A while ago I was working on a longer writeup concerning Carbine’s upcoming, and to this date still somewhat below-the-radar Wildstar MMO and how implementing Bartle playstyles (“paths”) for questing is one of the more ingenuous ideas I’ve come across in what otherwise appears to be yet another classic themepark formula. I had some nifty reviews and videos ready to elaborate on the concept – but then I lost interest along the line, not least due to the overall cartoony look of the game. As shiny and polished as Wildstar’s graphics may be, I simply don’t see myself seriously playing goofy Disney characters in candyland. That may be too harsh a judgement right now, but the developer keeps emphasizing the focus on being a “friends&family” game which, while no issue in itself, has me personally skeptical about things like gameplay or content difficulty. I have a feeling I won’t be this MMO’s target audience and that’s actually fine by me.
Yet, there’s certainly more to say in favor of Wildstar; for example the brilliant player housing concept announced recently, brought to my attention thanks to Bhagpuss. WOW!!! I have been waiting for non-instanced player housing now since….Ultima Online probably. I crossed some guild towns in Age of Conan but those involve tremendous amounts of time and guild dedication, not to speak of an endless material and harvesting grind. No, I’m speaking of your very personal home the way we got it in Skyrim – and how awesome would that be for an MMO? This far, we kept hearing the same excuses from most developers: space issues. Can’t plant personal homes on the servers….y’know, virtual worlds have serious space limitation issues!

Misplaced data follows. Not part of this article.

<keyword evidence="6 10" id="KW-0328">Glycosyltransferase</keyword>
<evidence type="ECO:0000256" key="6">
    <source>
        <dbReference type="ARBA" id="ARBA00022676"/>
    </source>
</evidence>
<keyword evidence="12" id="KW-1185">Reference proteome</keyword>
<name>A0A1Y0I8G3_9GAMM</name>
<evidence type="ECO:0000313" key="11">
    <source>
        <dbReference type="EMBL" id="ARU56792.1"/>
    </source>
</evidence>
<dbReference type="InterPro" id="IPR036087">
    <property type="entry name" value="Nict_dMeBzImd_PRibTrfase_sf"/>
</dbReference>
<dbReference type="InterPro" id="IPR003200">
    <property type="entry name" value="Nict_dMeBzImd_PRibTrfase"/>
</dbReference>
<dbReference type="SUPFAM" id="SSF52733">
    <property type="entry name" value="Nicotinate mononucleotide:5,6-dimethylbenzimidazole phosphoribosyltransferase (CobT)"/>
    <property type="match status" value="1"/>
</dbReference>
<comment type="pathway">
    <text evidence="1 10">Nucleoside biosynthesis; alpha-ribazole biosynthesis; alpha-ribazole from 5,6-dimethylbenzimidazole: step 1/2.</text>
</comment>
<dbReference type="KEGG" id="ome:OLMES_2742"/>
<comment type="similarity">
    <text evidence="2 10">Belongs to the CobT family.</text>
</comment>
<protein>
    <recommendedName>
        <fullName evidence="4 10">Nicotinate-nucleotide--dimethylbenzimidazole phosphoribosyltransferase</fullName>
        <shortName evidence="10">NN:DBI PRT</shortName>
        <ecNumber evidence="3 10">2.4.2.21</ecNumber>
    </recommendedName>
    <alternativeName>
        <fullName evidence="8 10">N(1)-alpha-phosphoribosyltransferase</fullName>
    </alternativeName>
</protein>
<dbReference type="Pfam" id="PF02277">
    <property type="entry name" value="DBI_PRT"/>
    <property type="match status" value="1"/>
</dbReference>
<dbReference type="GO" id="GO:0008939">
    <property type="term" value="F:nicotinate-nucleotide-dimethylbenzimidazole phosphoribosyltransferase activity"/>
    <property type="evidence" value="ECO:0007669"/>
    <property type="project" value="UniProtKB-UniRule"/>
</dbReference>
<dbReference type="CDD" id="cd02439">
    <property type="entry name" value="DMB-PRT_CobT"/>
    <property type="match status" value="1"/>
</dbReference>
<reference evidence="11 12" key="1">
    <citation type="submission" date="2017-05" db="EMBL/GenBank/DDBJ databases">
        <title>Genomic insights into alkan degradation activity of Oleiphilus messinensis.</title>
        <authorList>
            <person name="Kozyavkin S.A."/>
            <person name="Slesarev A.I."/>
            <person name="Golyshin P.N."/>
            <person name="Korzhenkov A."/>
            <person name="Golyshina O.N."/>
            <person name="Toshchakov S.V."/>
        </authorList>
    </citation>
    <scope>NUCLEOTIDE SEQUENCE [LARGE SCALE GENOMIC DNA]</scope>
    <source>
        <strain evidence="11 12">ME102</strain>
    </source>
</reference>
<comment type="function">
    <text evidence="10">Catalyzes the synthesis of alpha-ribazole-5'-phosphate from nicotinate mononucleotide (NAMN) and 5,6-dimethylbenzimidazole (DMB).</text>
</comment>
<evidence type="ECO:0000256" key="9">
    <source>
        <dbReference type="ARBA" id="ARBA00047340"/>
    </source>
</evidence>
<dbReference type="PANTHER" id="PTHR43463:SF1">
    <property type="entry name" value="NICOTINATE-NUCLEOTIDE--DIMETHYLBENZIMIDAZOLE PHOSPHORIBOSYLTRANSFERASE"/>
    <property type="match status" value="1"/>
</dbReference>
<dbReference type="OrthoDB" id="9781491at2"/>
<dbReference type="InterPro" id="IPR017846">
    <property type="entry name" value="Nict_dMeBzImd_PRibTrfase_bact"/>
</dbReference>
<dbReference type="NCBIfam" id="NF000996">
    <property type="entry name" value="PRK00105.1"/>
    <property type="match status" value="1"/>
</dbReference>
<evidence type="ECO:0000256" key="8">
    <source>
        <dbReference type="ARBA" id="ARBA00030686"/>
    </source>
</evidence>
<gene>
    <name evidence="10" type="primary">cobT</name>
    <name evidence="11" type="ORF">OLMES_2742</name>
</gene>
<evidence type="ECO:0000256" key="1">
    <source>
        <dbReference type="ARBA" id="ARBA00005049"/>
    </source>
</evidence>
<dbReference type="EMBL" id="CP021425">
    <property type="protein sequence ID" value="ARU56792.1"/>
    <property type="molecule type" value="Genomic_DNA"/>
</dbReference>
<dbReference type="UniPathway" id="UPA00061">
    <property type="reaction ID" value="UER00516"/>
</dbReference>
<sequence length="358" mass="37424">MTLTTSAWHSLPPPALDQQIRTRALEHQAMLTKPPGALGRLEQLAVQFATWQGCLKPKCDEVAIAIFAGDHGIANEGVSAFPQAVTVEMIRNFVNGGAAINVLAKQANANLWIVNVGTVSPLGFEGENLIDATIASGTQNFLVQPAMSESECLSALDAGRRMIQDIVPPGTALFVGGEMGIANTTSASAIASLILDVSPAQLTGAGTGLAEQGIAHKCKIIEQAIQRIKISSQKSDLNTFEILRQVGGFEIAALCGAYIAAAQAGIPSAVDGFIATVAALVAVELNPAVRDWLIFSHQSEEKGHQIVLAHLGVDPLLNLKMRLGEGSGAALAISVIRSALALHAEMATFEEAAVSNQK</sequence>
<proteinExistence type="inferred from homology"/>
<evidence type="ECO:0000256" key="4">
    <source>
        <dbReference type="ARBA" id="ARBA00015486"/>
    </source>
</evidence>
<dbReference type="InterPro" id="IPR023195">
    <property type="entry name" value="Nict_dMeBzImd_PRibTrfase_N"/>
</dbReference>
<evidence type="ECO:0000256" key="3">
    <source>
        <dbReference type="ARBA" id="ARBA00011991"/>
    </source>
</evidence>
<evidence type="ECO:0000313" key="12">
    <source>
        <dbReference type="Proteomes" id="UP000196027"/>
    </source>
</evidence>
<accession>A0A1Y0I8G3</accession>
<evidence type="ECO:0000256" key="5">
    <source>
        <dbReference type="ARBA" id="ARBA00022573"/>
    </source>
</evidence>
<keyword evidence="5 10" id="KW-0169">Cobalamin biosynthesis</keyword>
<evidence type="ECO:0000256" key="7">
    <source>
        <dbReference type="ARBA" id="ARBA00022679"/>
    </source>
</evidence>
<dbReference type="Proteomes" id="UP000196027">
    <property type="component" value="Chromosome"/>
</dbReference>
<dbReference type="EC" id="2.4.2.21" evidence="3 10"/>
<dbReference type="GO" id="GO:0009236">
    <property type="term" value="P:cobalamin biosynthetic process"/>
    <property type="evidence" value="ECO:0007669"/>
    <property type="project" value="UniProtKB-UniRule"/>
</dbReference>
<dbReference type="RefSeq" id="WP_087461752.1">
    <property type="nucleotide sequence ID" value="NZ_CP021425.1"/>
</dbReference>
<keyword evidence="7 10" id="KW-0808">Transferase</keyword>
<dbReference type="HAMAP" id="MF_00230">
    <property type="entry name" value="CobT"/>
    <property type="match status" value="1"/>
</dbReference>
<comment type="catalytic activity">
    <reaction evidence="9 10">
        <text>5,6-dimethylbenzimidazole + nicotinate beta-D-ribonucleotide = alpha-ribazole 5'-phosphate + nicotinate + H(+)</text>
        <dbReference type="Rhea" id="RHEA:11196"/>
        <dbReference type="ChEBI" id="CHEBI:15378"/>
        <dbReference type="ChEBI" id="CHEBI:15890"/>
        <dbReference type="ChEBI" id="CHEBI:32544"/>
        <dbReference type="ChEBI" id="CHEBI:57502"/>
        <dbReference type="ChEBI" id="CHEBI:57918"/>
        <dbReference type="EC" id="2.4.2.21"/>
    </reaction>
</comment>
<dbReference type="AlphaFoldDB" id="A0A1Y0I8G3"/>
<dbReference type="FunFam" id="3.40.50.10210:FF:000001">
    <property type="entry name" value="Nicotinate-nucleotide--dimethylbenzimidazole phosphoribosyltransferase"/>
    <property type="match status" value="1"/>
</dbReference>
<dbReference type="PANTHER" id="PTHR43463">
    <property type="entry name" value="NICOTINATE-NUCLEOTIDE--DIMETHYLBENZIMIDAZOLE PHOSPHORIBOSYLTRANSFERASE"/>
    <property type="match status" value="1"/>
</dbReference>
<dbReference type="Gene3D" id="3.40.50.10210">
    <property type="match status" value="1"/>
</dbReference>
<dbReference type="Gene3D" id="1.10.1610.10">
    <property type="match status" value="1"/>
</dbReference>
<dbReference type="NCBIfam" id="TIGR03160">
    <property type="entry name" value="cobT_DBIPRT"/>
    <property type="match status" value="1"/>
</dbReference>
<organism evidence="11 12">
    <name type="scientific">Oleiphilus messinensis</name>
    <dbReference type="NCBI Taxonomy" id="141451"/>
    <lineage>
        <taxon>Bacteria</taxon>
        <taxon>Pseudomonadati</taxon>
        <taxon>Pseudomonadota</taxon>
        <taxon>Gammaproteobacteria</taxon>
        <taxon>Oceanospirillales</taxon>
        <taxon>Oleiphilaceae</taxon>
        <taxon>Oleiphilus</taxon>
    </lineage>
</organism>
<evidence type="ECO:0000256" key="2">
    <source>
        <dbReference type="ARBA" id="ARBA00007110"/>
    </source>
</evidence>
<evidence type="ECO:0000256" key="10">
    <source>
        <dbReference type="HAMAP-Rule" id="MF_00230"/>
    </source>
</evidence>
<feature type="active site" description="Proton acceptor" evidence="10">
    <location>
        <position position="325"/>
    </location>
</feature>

Be that as it may, Carbine actually used their thinking cap and came up with a splendid solution that makes use of the endless possibilities of virtual spaces – flying islands! That’s epic WIN for you, short and sweet!
Still, my overall impression of Wildstar remains; few innovations aside, it looks the way WoW should be looking today and feels like the next evolutionary step for players who are still attached to Blizzard’s franchise and overall concept. This is especially true for the combat too which is good old, conservative holy trinity between tank, healer and DPS (rejoice ye grumpy healers!). Wildstar’s launch is currently still a secret but expected to follow either very late in 2012 or more realistically sometime in early 2013. That makes me think it may launch perfectly around a time when WoW players are feeling “done” or jaded with their first look into MoP; some of them may actually start looking for something a little shinier, with few new ideas but not too many fundamental, revolutionary changes.
Given that Blizzard will never feature a WoW “sequel” and that Titan will be vastly different, there’s definitely a market share to grab for the first developer that makes a serious attempt at Blizzard’s cake: a wide-spread target audience, conservative group setup, a shiny cartoony world, while also introducing more novel features like (semi-)active combat , questing archetypes and awesome player housing.
If I was still a vivid or even mildly interested WoW player today, I’d say Wildstar is exciting news for the current WoW crowd out there and – should MoP fail to enthrall – a silver lining on the horizon?
Either way, I’ll keep a closer eye on this title from now on, if only to see what other surprises Carbine will conjure up until next year!